When I was a sophomore in high school,
my mother set out to teach me geometry.
Seated across from her at the table,
I laid out my graph paper and compass,
wondering if she could prove perpendicular
lines could not be parallel.
"The world is full of geometry," she said.
"Snowflakes are hexagons.
Earthworms are cylinders. Navigators
have always relied on geometry."
Not given to pure reason, I felt
the curve of my hand in Johnny's hip pocket.
The snow was melting.
the earthworms hummed
They measured out their dirty work.
Instruments so finely tuned
they breathed through their own skins.
A ray of sunlight shone through the window
at an angle that made me squint.
Encountering an asymptote,
my mother stretched her arm toward me and said,
"This is a line that goes on and on forever."
Infinity was not a concept I grasped
until our circle was broken, dirges
sung, the earth measured.
Sunday morning, I took my place
between my father and my mother.
I smoothed my blue dress
over my crinoline petticoat,
crossed my legs at the lace line
of my white socks, and jiggled one black
patent leather shoe.
The preacher's voice
boomed. He brayed about the bride of Christ,
the church. Those
outside would burn
in the lake of fire. I
prayed for my grandmother.
She stayed home Sunday mornings
to fry chicken and bake red devil cakes.
Monday morning, I played beneath the giant
shade tree in my grandmother's side yard.
I did not see the snake, did not hear it hiss,
did not feel it slithering toward me until
Queen, my grandmother's dog, snapped up the snake.
She shook it like a dust mop.
My grandmother chopped off that snake's head, then
doused it with lighter fluid.
I stepped back as she struck a match.
The snake's dark flesh melted away as unborn
children spun from her womb
till they were consumed in the flames.
Monday night, I slept the sleep of children
who dream of the people who love them.
Dressed as torch-bearing goddesses,
my grandmother and I walked a rocky path
together. No street of
beneath our feet, we plucked
oranges from the leaves of a summer green tree.
We spoke with no talking serpent,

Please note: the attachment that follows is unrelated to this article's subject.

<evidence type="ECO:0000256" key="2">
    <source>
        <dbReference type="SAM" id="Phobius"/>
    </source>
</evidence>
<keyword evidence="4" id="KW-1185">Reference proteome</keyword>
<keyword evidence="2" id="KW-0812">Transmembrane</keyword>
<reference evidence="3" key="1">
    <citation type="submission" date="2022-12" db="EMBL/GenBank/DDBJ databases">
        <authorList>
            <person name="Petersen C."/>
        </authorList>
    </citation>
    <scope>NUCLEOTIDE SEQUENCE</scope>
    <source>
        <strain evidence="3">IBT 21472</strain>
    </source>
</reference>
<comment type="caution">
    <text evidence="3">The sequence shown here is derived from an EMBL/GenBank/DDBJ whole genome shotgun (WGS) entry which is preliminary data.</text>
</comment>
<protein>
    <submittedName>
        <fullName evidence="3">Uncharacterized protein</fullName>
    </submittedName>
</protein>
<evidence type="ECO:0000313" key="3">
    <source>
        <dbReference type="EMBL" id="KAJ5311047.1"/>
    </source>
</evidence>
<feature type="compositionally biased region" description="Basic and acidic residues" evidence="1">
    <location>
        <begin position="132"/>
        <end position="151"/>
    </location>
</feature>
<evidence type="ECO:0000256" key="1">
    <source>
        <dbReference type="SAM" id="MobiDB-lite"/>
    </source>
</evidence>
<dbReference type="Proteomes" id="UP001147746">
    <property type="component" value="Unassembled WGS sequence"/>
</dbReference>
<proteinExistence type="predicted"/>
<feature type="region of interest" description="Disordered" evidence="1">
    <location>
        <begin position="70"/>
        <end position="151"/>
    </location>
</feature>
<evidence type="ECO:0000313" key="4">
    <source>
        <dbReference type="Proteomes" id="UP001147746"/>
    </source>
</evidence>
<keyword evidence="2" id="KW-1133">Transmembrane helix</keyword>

tasted the flesh of no apple,
heard the voice of no man
looking for someone to whom he could feel
superior in our paradise.
Discarded detergent boxes
fill trash cans.
spin. A lone college
in a white cotton shift
sits on a tall table.
Holding a fat romance novel,
she swings her spindly legs.
I, too, was alone in the laundromat
the afternoon I met you.
The washing machine
juddered through its final cycle,
jiggling my empty laundry basket.
Just as I looked out the dust-mottled window,
the sun blazed crimson and I
caught my first glimpse of you.
Though you abandoned me, I think of you
as I watch our daughter twist
a strand of hair around her finger,
the freckles I used to count
barely visible. Now,
as I sort our laundry,
she pays close attention to how
I separate light from dark.
From an upstairs window,
I spy my cat, Zeus,
crouched on the lowest limb
of a dogwood tree.
Pink blossoms dapple
his smoke-colored fur.
Across the hall, my daughter
murmurs into her cell phone.
"Why can't you see me
at Thanksgiving?" she asks
her father, a state away.
he mumbles some excuse -
obligations, work, his new family.
She says, "Maybe Christmas
would be better."
I keep my eyes on Zeus.
His tail moves like a metronome.
I step closer to the window.
A baby mouse lies
trembling in the grass.
I hear, "I understand."
I tear down the stairs, jerk
the front door open.
my bare feet meet the cold concrete,
His fat paws press the mouse down.
He flips it in the air,
catches it, and drags a claw
across its upturned belly.
He opens the tiny creature's chest
and extracts its still-beating heart.
I turn away just
as he flicks out his tongue
to lick warm blood from his lips.
Copyright © 2014 Teresa Burns
Teresa Burns Murphy is the author of a novel,
The Secret to Flying
(TigerEye Publications, 2011).
Her writing has also been published in
Amazing Graces: Yet Another Collection of Fiction by
Washington Area Women
(Paycock Press, 2012),
Academic Exchange Quarterly,
Pulse Literary Review,
the Science Teacher,
the Washington Post,
While teaching at Lyon College in Batesville, Arkansas,
she was awarded the Lamar Williamson Prize for
Excellence in Teaching and was the recipient of the
Association of Independent Liberal Arts Colleges for
Teacher Education Scholar Award for her research on
violence and peacemaking in the public schools.
Originally from Arkansas, she
currently lives in a suburb of Washington, D.C.
To learn more about her writing, visit her at